Vitamin D: The Wonder Vitamin

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Can Vitamin D Reduce Breast Cancer by 77 Percent?

While more research is always welcome, Carole Baggerly, Director and Founder of GrassrootsHealth, is convinced that vitamin D can have a very real impact on cancer rates.

“[A] randomized trial… published in 2007 by Joan Lappe out of Creighton University… had a group of about 1,100 post-menopausal women who started out with no cancer (plus control group)… One group got [oral] vitamin D [and calcium] and the other got a placebo. At the end of four years, there was a 77 percent difference in cancer incidence between those that had the vitamin D and calcium versus the placebo.  So something is working,” she says.

Her conviction is not surprising when you consider that theories linking vitamin D to certain cancers have been tested and confirmed in more than 200 epidemiological studies, and understanding of its physiological basis stems from more than 2,500 laboratory studies, according to epidemiologist Cedric Garland, DrPH, professor of family and preventive medicine at the UC San Diego School of Medicine. Here are just a few highlights into some of the most noteworthy findings:

  • Some 600,000 cases of breast and colorectal cancers could be prevented each year if vitamin D levels among populations worldwide were increased, according to previous research by Dr. Garland and colleagues. And that’s just counting the death toll for two types of cancer.
  • Optimizing your vitamin D levels could help you to prevent at least 16 different types of cancer including pancreatic, lung, ovarian, prostate, and skin cancers.
  • A large-scale, randomized, placebo-controlled study on vitamin D and cancer showed that vitamin D can cut overall cancer risk by as much as 60 percent. This was such groundbreaking news that the Canadian Cancer Society has actually begun endorsing the vitamin as a cancer-prevention therapy.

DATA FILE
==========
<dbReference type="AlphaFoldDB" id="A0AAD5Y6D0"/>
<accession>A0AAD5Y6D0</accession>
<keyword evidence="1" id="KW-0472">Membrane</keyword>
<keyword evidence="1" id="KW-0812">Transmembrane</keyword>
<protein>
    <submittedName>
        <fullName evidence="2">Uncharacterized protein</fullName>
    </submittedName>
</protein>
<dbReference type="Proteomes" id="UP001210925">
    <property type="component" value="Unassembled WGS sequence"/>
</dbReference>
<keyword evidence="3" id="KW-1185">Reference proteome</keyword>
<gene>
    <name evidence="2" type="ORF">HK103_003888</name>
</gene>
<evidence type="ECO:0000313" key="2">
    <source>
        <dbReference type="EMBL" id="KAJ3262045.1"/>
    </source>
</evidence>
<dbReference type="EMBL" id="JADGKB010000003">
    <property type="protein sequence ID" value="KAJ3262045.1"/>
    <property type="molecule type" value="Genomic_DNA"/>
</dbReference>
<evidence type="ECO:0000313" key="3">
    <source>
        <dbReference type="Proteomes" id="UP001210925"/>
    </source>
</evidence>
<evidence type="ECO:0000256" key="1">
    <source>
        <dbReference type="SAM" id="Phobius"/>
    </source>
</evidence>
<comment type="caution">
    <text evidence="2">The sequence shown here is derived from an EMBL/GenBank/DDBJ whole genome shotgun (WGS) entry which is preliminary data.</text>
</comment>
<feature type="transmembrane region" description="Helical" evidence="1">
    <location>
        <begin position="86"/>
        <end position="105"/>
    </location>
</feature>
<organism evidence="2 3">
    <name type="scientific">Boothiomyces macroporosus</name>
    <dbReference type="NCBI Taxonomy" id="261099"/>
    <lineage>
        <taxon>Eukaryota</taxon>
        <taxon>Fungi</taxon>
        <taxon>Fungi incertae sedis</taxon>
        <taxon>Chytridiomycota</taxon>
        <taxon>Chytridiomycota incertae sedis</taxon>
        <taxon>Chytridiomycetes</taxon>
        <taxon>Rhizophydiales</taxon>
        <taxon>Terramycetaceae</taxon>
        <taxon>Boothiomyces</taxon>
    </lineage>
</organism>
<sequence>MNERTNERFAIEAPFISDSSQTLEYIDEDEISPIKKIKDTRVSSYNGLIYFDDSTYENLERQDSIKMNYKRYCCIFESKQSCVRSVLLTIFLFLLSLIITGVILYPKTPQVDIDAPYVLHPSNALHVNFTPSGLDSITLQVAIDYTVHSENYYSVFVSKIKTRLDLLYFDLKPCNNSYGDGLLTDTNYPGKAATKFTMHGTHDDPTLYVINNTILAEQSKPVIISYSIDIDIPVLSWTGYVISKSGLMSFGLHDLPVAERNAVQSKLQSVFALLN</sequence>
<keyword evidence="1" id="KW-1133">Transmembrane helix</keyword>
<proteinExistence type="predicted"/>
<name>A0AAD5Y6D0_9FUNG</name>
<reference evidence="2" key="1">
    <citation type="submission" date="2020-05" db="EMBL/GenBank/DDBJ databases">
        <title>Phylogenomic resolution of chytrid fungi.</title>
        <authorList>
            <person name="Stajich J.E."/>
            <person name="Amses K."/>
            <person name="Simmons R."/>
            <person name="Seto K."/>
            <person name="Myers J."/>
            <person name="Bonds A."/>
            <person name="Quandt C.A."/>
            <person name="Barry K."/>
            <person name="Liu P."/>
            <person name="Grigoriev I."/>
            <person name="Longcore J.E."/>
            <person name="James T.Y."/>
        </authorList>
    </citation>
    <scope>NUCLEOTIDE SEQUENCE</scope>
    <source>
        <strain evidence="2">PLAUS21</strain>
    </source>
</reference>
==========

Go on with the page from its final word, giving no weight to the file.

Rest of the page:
• Light-skinned women who had high amounts of long-term sun exposure had half the risk of developing advanced breast cancer (cancer that spreads beyond your breast) as women with lower amounts of regular sun exposure, according to a study in the American Journal of Epidemiology.
  • A study by Dr. William Grant, Ph.D., internationally recognized research scientist and vitamin D expert, found that about 30 percent of cancer deaths — which amounts to 2 million worldwide and 200,000 in the United States — could be prevented each year with higher levels of vitamin D.

Sun Exposure is the BEST Way to Optimize Your Vitamin D Levels

In a recent interview, Dr. Stephanie Seneff brought the importance of getting your vitamin D from sun exposure to a whole new level. I’ve consistently recommended getting your vitamin D from regular sun exposure whenever possible, and Dr. Seneff’s review of how vitamin D—specifically from sun exposure—is intricately tied to healthy cholesterol and sulfur levels, makes this recommendation all the more important.

However, when you expose your skin to sunshine, your skin synthesizes vitamin D3 sulfate. This form of vitamin D is water soluble, unlike oral vitamin D3 supplements, which is unsulfated. The water soluble form can travel freely in your blood stream, whereas the unsulfated form needs LDL (the so-called “bad” cholesterol) as a vehicle of transport. Her suspicion is that the oral non-sulfated form of vitamin D may not provide all of the same benefits as the vitamin D created in your skin from sun exposure, because it cannot be converted to vitamin D sulfate.

I believe this is a very compelling reason to really make a concerted effort to get ALL your vitamin D requirements from exposure to sunshine, or by using a safe tanning bed (one with electronic ballasts rather than magnetic ballasts, to avoid unnecessary exposure to EMF fields). Safe tanning beds also have less of the dangerous UVA than sunlight, while unsafe ones have more UVA than sunlight. If neither of these are feasible options, then you should take an oral vitamin D3 supplement.

Carole agrees that sun exposure is ideal as it may also provide other health benefits that we simply don’t fully understand yet. Lack of sun exposure is also the very root of the problem. Vitamin D deficiency is, after all, a fairly recent health concern, historically speaking.

“I think it is obvious that the reason we have this deficiency is because we have become an industrialized nation,” she says. “… What we’ve done is we’ve come inside.  We cover up.  Even in San Diego where I live, when they measured my level it was 18 ng/ml.

When we did a scientific test of what it’s going to take to get enough sun in San Diego… at my age – age is a factor in how much you absorb – we came to a test conclusion that it was going take 15 to 20 minutes a day in the prime time of UV, between 10 am and 2 pm, each and every day… with 40 percent of my body exposed.  … I encourage people to take advantage of the sun.  The only message I have about the sun is: don’t burn.  That’s it.”